South Carolina Cotton: Thrips – Seed Treatments and Foliar Applications

    Thrips damaged cotton.

    We continue to focus on management of thrips. Hopefully, you have been able to get some of your crop planted. It has been wet for a couple of weeks, and the rains are not letting up again to end this week. Weed control passes will be delayed, as will sprays for thrips.

    Remember, applications of insecticide for thrips after the 4-5-leaf stage are almost always “revenge killing” sprays that don’t pay for themselves. Our research has shown that the best time to spray for thrips is when they meet or exceed threshold during the 1-2-leaf stage.

    When cotton is planted after May 20, seed treatments have proven to be effective in limiting thrips damage to seedling cotton plants. Avicta (with abamectin) and Aeris (with thiodicarb) have some activity on nematodes. The high rate of aldicarb should also provide some protection against nematodes and suppress early populations of aphids and spider mites.

    Generally, a preventative insecticide used at planting will protect seedlings from severe stunting characteristic of thrips injury. Occasionally, however, conditions will be unfavorable for proper uptake of systemic insecticides (too cool, dry soil, excessive moisture, etc.), and plants can be severely damaged.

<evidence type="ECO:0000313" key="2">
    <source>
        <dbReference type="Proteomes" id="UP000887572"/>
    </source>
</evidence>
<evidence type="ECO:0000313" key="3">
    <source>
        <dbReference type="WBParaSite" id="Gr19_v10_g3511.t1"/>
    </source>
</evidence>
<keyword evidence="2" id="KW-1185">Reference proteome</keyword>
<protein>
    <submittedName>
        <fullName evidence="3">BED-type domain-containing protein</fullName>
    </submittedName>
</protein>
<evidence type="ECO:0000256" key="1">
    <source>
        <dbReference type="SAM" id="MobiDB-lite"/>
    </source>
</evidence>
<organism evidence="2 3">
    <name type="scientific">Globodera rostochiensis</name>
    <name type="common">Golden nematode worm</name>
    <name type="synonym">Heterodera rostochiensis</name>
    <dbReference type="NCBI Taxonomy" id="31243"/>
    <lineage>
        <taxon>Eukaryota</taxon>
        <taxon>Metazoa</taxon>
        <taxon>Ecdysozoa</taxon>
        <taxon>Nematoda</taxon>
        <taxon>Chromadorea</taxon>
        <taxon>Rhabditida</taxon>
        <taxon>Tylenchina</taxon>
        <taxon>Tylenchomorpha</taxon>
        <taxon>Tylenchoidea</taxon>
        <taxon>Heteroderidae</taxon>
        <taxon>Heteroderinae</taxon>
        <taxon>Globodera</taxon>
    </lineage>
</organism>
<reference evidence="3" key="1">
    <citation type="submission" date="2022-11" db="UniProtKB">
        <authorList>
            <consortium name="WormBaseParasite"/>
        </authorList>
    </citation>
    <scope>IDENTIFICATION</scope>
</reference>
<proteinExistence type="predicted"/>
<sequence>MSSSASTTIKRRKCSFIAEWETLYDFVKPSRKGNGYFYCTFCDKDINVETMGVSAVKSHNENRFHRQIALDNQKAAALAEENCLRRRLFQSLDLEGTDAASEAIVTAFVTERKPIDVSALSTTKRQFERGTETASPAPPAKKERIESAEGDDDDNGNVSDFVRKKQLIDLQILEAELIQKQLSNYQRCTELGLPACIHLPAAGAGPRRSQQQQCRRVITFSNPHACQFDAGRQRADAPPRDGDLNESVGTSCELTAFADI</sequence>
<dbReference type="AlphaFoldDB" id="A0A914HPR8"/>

Foliar treatments will be most effective when applied to cotton seedlings prior to unfolding of the second true leaf. A foliar insecticide treatment may be needed when two or more thrips are found per plant. Shake each plant (randomly select 25 or more) into a coffee cup or a similar utensil to facilitate counting. When most plants have severely damaged growing points and immature thrips are present, one or more foliar treatments may be needed to allow the plants to resume normal growth and development.

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    Examine plants 5-7 days after the initial treatment, and treat again if immatures are still present on most plants. When the newly unfolded leaves of infested plants are free of damage, and plants appear to be growing at a normal rate, further applications of insecticides will have little benefit.

    Treatments applied beyond the four-leaf stage of growth may actually be counterproductive, as these would likely reduce beneficial populations and result in early-season problems with other pests. Although effective, acephate can flare populations of spider mites and aphids.

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